China's burgeoning talent agent industry requires some restraint

Updated 2018-02-27 14:40:02

Hunting season

February is the peak season for art school enrollment in China, which also becomes a kind of hunting season for local talent agents. At this moment, hundreds of acting companies nationwide are simultaneously focused on the top three professional performing arts schools, the Central Academy of Drama (CAD), Beijing Film Academy (BFA) and Shanghai Theatre Academy (STA). Undergraduate admissions are a golden opportunity for these "fishermen" to net new faces, Wenhui Daily recently reported.

"Almost all freshmen sign with a talent agency," and not only just those students majoring in acting, but also students in dance, opera, musical, hosting and other majors. In schools, students spend more time meeting with agencies than studying, several professors at STA told reporters from Wenhui Daily.

Normally, students will sign a contract with the acting company, which lists their payment and other rights. Then they are supposed to perform in online and offline shows and also outside shooting required by the company.

A recent article published by Wenhui Daily focuses on the above phenomenon centered on students in STA, which has drawn a wide range of social concerns. To what extent have these acting companies been infiltrating schools? What impact will the "signing before schooling" have on the cultivation of acting talent? How do these academic acting professors view on this phenomenon?

Now, it is hard for those agents waiting at admission spots to find high-quality new faces. Exceptionally nice-looking students are targeted by various acting companies as early as pre-test art training schools ahead of official enrollment. Wherever there is acting or a related major, students are booked up.

It has brought about a lot of criticism from acting professors and experts on this irrational and crazy talent hunt.

"Though signing or not is a personal choice, I vehemently say no to it," said Wang Luoyong, known as the first Chinese on Broadway, also the center director of the musical department in STA, "There are countless bad examples. Some profit-oriented acting companies not only damage the respect of students for artistic standard, but destroy their good attitudes toward studying."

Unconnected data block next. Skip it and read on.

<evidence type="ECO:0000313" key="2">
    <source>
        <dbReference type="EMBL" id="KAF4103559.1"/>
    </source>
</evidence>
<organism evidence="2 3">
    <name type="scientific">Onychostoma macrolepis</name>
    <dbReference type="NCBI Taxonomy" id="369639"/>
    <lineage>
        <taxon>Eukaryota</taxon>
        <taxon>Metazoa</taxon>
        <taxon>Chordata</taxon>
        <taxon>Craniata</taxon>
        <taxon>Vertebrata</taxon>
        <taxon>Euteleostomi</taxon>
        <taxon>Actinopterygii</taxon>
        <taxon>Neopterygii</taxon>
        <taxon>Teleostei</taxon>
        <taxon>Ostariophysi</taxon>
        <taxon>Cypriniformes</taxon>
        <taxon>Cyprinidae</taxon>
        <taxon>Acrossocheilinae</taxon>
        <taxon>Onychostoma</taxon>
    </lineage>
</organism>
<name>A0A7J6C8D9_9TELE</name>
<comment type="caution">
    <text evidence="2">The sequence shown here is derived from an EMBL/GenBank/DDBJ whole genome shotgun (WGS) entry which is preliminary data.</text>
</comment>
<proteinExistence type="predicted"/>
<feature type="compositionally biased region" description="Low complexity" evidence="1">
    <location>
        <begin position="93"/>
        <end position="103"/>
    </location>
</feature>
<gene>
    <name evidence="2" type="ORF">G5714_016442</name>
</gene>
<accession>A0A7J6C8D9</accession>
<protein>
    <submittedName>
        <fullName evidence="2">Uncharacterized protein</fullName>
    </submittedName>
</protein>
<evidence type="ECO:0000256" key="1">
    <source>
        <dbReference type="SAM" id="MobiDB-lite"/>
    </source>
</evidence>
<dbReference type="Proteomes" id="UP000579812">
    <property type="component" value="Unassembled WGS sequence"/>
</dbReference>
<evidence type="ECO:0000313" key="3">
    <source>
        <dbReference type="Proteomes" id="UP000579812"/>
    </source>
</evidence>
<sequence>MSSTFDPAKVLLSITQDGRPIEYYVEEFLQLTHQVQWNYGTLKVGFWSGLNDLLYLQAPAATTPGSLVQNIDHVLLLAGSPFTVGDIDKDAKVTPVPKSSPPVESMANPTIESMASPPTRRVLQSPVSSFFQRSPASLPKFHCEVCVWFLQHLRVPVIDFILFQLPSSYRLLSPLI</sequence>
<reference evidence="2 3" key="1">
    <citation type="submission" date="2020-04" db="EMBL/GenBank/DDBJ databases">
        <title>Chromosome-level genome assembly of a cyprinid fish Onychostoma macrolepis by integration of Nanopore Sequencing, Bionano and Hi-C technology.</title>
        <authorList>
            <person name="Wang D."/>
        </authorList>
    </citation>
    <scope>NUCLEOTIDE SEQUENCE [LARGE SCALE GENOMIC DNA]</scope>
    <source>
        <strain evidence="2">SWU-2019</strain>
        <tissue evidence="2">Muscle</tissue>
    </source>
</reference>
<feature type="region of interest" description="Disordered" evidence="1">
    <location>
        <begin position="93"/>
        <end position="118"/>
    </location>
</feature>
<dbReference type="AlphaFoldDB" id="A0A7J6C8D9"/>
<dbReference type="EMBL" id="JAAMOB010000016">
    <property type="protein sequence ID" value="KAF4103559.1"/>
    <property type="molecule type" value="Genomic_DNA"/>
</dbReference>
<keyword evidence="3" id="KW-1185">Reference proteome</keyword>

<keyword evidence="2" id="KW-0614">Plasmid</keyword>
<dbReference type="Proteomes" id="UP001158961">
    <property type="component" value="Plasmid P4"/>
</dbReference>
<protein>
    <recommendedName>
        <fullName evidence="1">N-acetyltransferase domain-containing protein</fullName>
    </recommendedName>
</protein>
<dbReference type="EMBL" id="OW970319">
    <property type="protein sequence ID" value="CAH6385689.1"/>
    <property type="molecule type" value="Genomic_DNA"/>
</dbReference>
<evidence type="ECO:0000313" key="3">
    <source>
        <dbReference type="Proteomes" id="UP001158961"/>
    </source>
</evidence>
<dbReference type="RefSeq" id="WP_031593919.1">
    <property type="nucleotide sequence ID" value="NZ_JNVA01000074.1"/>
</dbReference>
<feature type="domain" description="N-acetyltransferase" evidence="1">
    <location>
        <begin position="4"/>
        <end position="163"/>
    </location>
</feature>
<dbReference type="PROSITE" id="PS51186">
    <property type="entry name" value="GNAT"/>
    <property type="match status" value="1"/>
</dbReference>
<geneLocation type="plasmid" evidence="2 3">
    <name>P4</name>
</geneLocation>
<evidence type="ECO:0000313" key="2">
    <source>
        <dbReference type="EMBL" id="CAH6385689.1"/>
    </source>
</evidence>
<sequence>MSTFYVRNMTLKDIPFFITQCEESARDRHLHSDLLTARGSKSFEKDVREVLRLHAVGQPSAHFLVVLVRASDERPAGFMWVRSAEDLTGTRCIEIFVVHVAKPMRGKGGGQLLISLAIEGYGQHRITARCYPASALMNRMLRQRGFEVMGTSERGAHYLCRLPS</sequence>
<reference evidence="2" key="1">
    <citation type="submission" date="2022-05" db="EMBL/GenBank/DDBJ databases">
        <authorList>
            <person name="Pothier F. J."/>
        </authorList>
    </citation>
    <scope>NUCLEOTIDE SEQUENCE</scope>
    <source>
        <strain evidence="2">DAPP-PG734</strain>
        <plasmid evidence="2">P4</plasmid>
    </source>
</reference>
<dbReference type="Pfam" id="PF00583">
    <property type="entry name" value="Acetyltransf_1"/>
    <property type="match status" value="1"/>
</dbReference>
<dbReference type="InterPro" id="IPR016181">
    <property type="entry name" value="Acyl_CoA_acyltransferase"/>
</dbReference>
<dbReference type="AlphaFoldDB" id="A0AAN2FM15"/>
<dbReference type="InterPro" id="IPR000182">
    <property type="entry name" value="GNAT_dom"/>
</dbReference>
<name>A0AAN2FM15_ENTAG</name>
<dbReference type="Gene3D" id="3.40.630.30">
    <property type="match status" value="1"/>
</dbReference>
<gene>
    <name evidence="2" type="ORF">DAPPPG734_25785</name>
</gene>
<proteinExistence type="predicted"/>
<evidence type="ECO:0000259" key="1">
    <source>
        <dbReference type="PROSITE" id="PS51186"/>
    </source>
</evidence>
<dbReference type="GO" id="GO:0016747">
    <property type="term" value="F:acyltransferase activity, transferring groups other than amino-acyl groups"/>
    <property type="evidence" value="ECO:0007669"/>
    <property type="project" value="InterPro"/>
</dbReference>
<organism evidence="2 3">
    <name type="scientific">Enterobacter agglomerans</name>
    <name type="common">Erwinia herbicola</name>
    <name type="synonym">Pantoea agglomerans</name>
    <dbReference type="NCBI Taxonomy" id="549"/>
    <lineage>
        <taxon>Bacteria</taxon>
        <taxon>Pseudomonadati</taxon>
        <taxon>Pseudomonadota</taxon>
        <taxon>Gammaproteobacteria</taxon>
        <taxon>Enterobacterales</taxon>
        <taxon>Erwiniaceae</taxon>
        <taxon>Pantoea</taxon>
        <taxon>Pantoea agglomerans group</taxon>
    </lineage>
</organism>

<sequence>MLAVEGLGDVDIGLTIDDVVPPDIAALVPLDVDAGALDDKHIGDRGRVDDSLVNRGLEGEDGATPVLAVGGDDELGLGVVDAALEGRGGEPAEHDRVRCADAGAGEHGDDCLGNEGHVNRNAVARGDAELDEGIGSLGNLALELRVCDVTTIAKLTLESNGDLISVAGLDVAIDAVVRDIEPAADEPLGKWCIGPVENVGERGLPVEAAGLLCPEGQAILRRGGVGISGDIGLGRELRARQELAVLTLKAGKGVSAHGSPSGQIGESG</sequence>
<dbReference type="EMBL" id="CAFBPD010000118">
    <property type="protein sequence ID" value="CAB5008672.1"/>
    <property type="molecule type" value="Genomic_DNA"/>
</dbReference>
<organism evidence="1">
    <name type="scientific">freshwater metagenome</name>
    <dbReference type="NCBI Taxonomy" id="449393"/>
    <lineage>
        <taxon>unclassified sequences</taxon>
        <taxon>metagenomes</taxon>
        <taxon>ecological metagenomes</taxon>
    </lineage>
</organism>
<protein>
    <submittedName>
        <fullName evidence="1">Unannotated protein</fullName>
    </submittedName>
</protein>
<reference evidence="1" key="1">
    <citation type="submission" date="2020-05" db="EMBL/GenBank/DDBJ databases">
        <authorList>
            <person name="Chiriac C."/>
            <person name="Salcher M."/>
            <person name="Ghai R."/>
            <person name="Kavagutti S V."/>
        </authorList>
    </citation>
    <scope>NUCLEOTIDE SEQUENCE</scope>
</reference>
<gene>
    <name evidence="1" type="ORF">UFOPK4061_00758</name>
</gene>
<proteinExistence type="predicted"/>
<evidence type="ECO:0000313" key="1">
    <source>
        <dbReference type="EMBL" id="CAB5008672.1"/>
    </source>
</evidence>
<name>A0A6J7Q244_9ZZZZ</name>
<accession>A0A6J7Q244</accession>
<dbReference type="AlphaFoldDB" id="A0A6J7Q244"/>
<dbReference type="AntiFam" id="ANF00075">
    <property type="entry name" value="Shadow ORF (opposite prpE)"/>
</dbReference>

Once signed, students have to fulfill their obligations under the contract, including performing dramas, shooting advertisements and other commercial performance determined by the company. However, as a student, it will be hard to recognize those potential pitfalls in the clauses.

For instance, some unscrupulous agencies often use the trick of installment payments to cheat students; when the performance ends, students cannot get the rest of the money. Faced with this situation, few students can speak up and confront the companies.

"It is a significant cost to engage in a lawsuit and safeguard their rights. Hiding gimmicks in a contract and other unfair treatments are hidden rules in this industry," said STA professor Li Zhenlin, who speaks up about injustice in these so-called talent hunt for students.

Students are easy to fall into those traps set by various companies, due to their naivety and lack of social experience. Some agencies even make students' heads spin and don't let them talk about the details of their work with their teachers. What's worse, they will be signed for five or even 10 years, and it will be a significant chunk of money to rescind the contract.

"Basically, students have become slaves to those unscrupulous agencies, but they are unaware of and even enjoy that," Wang added. This lures students into putting their financial interests and the temptation of fame ahead of their studies, and teachers knock on students' doors one after another, earnestly "begging" them to come to class, Wang said.

Liu Tianchi, an acting teacher in CAD, ranted and pounded on the table, "Half of my students are outside shooting and not attending classes."

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